Duke Energy, the largest electric-power holding company in the country, has “illegally pumped 61 million gallons of contaminated water from a coal ash pit” into the Cape Fear River near Charlotte, N.C., the eighth time in a month the company has violated environmental regulations in that state, the Associated Press reports.
The coal ash could contain “arsenic, lead, mercury and other heavy metals highly toxic to humans and wildlife,” according to the AP, although so far none of the towns surrounding the Cape Fear River have found problems with their drinking water.
Although Duke Energy’s political action committee has donated more funds to Republicans than to Democrats over the last two cycles, the company itself was a strong backer of the 2012 Democratic Convention in Charlotte. That could cause headaches for the party, which has been ratcheting up its support for new environmental protections ahead of the 2014 midterm elections. After giving millions to the party in 2012 for its convention, the company forgave a $10 million line of credit taken out by Charlotte’s host committee. Then-CEO Jim Rogers, who stepped down last year, sat on the host committee that year.
Congress voted last week to eliminate taxpayer funding for political conventions, putting more pressure on both parties to bring in donations from corporate sponsors, like Duke Energy, for 2016.
Just last month, a pipe at a separate Duke Energy plant in Eden, N.C., collapsed, dumping “at least 39,000 tons of coal ash and 27 million gallons of contaminated water” into the Dan River, according to the Los Angeles Times. A federal grand jury convened earlier this week to investigate the earlier incidents, including at Eden, which could affect local drinking water and aquatic animal life.
The company controls 15 coal-fired plants in North Carolina, South Carolina, Indiana, Florida and Kentucky.
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Debbie Wasserman Schultz has given up her last remaining duty at this week's convention. Now, she's told her hometown newspaper, the South Florida Sun-Sentinel, that she will not gavel in the convention today. Baltimore Mayor Stephanie Rawlings-Blake will do the honors instead. "I have decided that in the interest of making sure that we can start the Democratic convention on a high note that I am not going to gavel in the convention," Wasserman Schultz said.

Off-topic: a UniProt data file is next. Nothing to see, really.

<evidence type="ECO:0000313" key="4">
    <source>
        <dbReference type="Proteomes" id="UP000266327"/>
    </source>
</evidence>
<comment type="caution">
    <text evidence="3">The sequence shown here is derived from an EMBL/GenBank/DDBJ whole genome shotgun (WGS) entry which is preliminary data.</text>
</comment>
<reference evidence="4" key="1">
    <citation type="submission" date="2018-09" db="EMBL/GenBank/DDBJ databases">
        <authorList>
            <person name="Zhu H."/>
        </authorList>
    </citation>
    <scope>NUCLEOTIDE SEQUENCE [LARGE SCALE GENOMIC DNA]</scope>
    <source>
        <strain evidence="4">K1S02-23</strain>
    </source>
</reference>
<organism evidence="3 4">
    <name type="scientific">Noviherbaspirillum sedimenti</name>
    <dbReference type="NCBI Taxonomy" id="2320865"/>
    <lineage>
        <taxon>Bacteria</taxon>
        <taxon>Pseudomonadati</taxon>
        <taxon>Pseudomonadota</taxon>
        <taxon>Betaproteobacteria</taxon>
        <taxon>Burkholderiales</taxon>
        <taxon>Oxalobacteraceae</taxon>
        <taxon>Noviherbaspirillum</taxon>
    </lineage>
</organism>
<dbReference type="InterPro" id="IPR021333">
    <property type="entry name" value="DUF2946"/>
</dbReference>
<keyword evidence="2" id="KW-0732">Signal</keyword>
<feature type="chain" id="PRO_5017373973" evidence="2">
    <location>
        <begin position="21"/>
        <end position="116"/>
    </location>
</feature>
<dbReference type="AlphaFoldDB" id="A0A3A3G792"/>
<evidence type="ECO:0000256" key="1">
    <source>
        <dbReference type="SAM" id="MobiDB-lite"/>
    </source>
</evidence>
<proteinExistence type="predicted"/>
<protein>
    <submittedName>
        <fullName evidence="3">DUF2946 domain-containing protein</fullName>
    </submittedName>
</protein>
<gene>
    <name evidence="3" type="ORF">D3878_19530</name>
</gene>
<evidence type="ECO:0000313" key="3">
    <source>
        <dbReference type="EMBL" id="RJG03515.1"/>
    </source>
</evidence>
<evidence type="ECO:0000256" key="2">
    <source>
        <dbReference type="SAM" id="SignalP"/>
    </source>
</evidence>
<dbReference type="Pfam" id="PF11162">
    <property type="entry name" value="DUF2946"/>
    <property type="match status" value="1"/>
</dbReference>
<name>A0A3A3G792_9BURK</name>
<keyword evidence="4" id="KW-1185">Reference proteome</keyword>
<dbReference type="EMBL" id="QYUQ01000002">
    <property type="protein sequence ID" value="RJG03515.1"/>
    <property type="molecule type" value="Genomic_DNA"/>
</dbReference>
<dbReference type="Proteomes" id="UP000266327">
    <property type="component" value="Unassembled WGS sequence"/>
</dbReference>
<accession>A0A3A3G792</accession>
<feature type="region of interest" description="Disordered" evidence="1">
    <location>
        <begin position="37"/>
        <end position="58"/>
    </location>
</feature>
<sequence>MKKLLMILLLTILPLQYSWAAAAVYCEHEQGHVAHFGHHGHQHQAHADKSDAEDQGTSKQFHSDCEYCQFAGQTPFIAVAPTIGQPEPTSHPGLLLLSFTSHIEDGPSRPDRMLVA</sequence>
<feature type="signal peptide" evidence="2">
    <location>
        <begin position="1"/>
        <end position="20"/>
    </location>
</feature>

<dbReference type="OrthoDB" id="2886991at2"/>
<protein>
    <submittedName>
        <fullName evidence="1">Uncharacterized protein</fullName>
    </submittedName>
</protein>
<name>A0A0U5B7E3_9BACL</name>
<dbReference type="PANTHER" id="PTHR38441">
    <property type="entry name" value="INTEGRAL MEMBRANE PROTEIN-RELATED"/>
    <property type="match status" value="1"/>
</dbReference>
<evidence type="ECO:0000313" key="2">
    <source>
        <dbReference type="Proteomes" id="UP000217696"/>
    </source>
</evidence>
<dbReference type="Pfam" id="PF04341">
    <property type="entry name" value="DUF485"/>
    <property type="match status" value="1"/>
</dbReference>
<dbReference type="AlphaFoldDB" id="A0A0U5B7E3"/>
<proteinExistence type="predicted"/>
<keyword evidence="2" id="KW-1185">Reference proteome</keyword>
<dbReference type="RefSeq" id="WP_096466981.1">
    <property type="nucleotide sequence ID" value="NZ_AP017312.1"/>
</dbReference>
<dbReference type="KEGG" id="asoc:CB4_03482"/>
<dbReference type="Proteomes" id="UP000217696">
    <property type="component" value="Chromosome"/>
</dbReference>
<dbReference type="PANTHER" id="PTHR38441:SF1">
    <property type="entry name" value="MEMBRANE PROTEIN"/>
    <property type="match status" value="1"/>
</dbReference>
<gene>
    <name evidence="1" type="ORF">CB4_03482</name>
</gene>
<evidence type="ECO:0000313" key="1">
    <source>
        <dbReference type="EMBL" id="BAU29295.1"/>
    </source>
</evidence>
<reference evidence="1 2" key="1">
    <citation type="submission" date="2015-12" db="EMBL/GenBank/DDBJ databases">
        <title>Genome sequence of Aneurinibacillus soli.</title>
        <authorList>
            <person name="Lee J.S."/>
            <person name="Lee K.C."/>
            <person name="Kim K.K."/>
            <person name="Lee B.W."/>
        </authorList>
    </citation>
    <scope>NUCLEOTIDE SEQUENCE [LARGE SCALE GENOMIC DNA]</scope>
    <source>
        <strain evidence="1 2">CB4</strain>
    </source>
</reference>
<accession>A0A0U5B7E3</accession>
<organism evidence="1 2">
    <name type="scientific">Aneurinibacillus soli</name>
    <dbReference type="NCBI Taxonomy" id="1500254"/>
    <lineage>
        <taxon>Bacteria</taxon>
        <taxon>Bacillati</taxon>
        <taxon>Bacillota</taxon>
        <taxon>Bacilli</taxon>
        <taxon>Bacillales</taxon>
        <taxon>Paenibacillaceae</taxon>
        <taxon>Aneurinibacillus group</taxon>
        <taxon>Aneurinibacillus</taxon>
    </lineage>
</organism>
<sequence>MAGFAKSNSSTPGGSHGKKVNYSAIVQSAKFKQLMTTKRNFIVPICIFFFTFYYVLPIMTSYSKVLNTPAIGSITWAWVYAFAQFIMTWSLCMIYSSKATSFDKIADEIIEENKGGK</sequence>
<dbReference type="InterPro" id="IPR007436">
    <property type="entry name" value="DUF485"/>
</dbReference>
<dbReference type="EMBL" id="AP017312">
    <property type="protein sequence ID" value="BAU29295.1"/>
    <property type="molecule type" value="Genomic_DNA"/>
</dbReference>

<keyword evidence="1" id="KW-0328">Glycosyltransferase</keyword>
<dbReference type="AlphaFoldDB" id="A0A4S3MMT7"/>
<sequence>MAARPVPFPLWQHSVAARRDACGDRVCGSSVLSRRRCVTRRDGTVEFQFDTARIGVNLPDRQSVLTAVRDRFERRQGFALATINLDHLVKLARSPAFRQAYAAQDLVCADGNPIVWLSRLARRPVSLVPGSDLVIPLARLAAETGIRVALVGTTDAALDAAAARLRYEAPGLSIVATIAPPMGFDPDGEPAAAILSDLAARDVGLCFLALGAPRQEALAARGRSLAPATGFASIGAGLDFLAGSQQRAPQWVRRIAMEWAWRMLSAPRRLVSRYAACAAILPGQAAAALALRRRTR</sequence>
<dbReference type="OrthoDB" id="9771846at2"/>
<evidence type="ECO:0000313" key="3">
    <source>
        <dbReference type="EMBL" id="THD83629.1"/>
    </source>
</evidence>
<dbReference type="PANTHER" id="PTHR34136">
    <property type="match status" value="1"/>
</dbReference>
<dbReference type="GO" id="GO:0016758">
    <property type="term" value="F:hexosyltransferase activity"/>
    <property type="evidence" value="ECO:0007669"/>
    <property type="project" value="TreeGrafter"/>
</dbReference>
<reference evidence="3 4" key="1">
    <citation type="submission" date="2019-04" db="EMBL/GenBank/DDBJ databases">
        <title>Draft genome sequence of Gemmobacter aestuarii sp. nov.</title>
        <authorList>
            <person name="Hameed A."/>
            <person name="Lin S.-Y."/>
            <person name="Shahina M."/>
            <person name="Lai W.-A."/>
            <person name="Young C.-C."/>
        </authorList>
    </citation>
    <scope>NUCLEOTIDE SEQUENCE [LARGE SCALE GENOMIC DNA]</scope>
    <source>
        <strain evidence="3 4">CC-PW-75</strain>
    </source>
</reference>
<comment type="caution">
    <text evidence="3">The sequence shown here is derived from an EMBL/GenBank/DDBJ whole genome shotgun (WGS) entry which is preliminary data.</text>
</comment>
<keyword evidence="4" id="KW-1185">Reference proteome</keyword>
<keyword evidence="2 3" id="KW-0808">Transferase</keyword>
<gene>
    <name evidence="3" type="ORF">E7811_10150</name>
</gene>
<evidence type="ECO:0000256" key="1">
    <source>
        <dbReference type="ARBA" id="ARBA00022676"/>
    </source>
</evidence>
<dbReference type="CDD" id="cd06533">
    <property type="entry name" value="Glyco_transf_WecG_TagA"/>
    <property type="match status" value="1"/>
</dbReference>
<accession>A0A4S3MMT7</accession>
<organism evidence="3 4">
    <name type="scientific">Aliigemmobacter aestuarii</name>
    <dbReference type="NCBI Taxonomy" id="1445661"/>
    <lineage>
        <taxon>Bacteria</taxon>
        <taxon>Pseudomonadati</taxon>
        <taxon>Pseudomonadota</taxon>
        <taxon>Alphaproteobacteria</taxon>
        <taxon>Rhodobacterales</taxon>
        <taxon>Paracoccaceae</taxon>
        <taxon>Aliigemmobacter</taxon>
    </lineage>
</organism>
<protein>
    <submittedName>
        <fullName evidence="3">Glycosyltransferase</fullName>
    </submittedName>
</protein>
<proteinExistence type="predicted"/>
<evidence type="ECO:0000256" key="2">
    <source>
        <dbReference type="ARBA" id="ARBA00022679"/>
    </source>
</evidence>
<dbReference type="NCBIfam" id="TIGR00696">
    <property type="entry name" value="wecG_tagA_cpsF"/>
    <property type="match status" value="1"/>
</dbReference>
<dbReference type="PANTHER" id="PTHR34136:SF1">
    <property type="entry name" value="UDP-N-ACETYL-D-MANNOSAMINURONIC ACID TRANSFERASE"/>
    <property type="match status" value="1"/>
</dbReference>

Perhaps this talk of unity has been overstated. Addressing a room full of his supporters today, Bernie Sanders heard "sustained boos" when he said he said it was essential that we elect Hillary Clinton and Tim Kaine.
The FBI this morning issued a statement saying it is "investigating a cyber intrusion involving the DNC," adding that "a compromise of this nature is something we take very seriously." Meanwhile, Hillary Clinton's campaign is suggesting that the hack "was committed by Russia to benefit Donald Trump."
A group of delegates loyal to Bernie Sanders is actively exploring how to challenge Tim Kaine's nomination for the vice presidency. A lead of the group "said he hoped the Democratic National Committee releases information within hours on how to submit a challenger to Kaine, which he said would require the signatures of 300 delegates. He said they have until Wednesday morning to file a challenge to Kaine and stressed that while his group would take any requests from the Sanders campaign under consideration, the delegate group is an independent organization."
Here are some more numbers out of Utah that should frighten Donald Trump—and give hope to Gary Johnson. "An internal poll conducted for Rep. Mia Love two weeks ago found Trump at 29 percent, Clinton at 27 percent" and Libertarian candidate Johnson at 26 percent. "That was, however, before Trump picked Indiana Gov. Mike Pence." Utah party chairman James Evans said that move ought to clinch the state for Trump. "Utahns are going to come through because the level of distaste for Hillary is so deep," he said.